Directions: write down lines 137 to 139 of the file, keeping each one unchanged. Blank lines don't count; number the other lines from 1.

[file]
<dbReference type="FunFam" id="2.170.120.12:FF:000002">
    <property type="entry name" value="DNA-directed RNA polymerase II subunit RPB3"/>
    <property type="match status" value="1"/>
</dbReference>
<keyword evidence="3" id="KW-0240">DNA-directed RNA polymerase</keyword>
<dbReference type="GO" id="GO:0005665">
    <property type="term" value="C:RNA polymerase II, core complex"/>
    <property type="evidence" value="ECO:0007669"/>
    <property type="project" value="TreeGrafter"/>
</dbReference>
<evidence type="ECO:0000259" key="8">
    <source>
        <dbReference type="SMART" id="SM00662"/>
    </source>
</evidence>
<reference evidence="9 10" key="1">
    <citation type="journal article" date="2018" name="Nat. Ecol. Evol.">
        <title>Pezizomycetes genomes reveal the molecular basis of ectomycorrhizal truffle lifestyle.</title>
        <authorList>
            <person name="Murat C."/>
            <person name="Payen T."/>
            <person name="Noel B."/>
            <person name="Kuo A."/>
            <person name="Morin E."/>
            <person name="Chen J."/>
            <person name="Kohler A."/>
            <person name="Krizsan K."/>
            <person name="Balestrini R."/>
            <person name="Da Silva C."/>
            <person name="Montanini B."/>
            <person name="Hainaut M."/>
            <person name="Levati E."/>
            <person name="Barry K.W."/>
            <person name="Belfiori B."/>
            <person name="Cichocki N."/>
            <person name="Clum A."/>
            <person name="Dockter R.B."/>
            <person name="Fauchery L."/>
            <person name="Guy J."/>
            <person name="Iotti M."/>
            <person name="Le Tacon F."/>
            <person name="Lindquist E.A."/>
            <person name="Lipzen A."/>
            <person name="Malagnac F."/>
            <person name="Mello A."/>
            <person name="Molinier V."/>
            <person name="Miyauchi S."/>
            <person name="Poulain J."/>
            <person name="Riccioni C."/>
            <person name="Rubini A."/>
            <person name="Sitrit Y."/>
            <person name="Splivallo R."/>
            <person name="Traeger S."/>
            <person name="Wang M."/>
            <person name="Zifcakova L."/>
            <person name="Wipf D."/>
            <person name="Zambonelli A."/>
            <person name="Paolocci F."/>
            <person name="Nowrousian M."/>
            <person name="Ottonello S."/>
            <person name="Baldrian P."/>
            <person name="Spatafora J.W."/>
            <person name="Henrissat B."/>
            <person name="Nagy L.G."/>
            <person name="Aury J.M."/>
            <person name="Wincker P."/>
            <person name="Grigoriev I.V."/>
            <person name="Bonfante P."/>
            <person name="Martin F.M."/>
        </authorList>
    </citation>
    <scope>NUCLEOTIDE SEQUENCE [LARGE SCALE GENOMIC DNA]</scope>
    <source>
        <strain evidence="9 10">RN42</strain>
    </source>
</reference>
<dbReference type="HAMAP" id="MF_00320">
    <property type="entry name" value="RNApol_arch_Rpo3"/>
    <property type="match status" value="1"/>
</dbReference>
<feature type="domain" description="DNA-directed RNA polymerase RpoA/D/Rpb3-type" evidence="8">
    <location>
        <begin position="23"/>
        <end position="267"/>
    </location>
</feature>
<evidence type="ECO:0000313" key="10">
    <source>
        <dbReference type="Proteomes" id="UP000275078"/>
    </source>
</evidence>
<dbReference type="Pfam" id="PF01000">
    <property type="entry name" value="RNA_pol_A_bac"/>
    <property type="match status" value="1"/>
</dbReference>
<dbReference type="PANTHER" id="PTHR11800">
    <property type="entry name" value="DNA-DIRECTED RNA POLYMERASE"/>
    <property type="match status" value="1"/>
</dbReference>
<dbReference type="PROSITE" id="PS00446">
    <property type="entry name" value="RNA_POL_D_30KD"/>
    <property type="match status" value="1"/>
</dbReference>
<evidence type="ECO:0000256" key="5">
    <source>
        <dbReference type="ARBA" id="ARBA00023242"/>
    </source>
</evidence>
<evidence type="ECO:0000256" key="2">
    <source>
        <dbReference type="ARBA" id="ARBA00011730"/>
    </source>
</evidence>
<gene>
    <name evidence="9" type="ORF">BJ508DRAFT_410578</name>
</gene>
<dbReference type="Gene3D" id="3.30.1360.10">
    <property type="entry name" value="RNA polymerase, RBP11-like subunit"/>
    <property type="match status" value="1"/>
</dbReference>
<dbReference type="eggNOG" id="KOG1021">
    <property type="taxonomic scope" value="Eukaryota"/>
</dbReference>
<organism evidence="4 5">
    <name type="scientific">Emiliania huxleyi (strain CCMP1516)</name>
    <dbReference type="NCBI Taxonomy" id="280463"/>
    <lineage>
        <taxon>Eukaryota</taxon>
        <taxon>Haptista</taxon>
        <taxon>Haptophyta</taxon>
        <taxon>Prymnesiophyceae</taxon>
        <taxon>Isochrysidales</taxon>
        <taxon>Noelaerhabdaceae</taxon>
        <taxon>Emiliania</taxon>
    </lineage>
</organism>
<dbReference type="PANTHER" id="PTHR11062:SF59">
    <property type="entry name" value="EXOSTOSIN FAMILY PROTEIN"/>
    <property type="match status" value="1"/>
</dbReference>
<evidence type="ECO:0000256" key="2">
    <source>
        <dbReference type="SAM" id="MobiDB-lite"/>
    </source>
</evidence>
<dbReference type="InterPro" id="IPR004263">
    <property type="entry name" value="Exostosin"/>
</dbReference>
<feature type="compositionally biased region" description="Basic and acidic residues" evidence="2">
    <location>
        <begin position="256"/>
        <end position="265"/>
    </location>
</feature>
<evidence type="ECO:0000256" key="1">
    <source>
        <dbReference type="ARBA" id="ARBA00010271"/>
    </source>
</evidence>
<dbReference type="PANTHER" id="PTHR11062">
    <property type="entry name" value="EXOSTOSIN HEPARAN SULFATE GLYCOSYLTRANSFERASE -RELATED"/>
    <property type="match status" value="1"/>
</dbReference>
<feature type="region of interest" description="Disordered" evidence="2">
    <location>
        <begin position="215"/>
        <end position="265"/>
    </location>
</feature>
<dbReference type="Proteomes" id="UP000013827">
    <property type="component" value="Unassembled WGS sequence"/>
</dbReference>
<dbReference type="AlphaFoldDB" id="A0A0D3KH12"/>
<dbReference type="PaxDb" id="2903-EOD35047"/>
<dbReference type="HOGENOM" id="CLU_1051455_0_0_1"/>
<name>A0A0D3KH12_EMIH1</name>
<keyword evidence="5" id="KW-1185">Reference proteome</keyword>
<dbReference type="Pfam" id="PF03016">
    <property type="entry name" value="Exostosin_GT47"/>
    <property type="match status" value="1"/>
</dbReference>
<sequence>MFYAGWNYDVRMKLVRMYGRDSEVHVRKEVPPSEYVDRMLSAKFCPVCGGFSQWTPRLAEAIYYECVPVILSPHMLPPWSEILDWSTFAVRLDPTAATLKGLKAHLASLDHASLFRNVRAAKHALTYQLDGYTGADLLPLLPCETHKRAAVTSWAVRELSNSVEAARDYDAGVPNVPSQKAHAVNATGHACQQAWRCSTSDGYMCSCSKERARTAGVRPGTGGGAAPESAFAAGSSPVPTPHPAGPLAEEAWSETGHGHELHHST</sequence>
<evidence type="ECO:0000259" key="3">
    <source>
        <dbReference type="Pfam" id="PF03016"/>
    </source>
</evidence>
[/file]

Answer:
<dbReference type="PANTHER" id="PTHR11062:SF59">
    <property type="entry name" value="EXOSTOSIN FAMILY PROTEIN"/>
    <property type="match status" value="1"/>